Popular culture does not know how to handle scientists and inventors. Some books and movies portray them as “mad scientists,” for example, Robert Louis Stevenson’s Dr. Jekyll and Aaron Sorkin’s Steve Jobs. Others trumpet their clever tricks, for example, Revenge of the Nerds, Mr. Robot, and a dozen television shows depicting code-breaking kids in hoodies. In my book New Ideas from Dead CEOs I portray wily tech leaders like David Sarnoff (RCA), Akio Morita (Sony), and Thomas Watson (IBM). Morita was especially tricky. In the early 1950s, he promised the world a “pocketable” radio. But when Sony’s engineers couldn’t shrink the radio small enough, Morita bought his salesmen new shirts — with oversized pockets! Voila! The radio fits!

Recent economic studies show that scientists and inventors are certainly wily about taxes. A study of inventors living in Europe and North America found that when a country cuts tax rates by 10 percentage points, the number of inventors leaps by 38 percent. Within the U.S., states that cut income and business taxes attract more scientists. Research by Enrico Moretti and Daniel Wilson reveanuttyprofessor_1486215cled, for example, that when New York State cut the marginal tax rate from 7.5 to 6.85 percent in 2006 the number of “star scientists” climbed by 2.1 percent. Remember that when scientists and inventors move to a new location, they bring new jobs with them – lab assistants, researchers, marketers, etc. (Moretti and Wilson define “star scientists” as the top 5% of patent recipients, averaging 1.5 patents per year.)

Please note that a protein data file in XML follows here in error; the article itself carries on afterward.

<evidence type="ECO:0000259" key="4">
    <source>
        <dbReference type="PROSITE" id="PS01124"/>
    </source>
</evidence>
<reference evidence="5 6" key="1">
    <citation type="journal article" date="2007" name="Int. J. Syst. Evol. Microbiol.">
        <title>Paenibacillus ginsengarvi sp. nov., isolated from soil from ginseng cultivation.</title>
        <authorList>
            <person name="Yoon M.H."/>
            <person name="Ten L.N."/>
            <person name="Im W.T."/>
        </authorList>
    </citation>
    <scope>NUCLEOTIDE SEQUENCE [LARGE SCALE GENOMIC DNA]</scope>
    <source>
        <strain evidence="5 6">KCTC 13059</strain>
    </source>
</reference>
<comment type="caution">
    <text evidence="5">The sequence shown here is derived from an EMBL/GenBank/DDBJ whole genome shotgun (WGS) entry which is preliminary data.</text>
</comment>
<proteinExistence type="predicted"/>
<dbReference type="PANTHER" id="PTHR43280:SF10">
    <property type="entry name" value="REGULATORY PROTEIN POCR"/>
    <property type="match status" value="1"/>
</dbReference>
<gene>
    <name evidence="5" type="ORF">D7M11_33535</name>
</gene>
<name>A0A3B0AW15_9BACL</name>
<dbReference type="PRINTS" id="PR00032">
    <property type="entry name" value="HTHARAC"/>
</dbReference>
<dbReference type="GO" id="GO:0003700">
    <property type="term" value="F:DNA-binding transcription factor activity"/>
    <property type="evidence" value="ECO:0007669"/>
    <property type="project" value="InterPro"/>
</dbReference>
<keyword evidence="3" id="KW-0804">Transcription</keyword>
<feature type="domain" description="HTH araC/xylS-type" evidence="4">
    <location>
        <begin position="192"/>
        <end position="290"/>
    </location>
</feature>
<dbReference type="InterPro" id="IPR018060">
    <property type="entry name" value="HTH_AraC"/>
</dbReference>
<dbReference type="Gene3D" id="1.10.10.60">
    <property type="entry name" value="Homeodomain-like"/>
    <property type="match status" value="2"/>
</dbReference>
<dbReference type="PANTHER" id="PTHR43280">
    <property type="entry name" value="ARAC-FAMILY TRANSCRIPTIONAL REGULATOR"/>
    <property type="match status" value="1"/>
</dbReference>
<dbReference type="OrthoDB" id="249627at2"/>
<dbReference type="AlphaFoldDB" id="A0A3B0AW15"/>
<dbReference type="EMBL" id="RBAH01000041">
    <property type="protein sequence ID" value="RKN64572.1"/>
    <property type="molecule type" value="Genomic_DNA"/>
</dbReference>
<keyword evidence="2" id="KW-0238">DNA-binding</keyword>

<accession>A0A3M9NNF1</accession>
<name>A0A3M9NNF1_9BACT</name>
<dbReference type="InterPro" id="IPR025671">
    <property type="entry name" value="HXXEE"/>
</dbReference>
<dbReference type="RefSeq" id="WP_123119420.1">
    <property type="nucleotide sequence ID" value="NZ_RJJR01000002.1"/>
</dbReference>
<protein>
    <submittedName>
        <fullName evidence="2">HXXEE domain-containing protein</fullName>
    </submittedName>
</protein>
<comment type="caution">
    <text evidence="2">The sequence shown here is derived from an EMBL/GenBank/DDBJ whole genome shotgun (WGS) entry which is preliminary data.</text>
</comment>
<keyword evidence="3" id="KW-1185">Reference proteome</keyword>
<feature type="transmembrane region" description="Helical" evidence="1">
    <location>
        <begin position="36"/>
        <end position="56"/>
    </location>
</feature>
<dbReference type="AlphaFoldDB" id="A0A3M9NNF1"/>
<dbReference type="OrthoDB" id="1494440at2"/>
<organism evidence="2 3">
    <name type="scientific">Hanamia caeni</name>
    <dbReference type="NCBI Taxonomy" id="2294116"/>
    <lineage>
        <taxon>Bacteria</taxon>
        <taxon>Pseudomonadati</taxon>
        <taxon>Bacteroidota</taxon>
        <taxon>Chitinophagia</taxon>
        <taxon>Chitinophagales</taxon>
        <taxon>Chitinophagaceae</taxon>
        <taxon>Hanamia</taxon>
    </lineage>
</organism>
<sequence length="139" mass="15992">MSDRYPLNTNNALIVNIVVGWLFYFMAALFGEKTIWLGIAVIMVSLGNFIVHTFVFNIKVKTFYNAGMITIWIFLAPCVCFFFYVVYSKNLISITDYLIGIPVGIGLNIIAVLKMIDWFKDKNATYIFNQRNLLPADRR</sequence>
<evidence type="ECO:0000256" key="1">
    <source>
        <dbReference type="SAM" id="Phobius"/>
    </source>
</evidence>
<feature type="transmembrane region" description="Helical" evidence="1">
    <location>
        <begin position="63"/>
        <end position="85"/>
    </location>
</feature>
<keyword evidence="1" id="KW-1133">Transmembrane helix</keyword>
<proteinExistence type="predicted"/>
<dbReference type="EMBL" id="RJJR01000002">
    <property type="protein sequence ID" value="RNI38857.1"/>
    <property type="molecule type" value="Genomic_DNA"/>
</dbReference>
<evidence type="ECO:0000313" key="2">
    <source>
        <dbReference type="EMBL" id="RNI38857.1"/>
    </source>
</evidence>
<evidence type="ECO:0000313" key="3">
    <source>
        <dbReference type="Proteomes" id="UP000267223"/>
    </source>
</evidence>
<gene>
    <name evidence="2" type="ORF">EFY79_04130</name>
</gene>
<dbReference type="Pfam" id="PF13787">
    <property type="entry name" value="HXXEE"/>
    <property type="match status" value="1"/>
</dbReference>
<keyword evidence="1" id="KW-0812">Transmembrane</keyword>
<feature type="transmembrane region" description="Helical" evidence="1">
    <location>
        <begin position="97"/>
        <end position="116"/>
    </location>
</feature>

Here’s the upshot: top STEM people are tops in mobility, too. When offered a better deal, standout inventors can easily pack up their bags, beakers and megabytes, and move on to more attractive climes. Go ahead, call scientists “mad” — but you can’t call them stupid.


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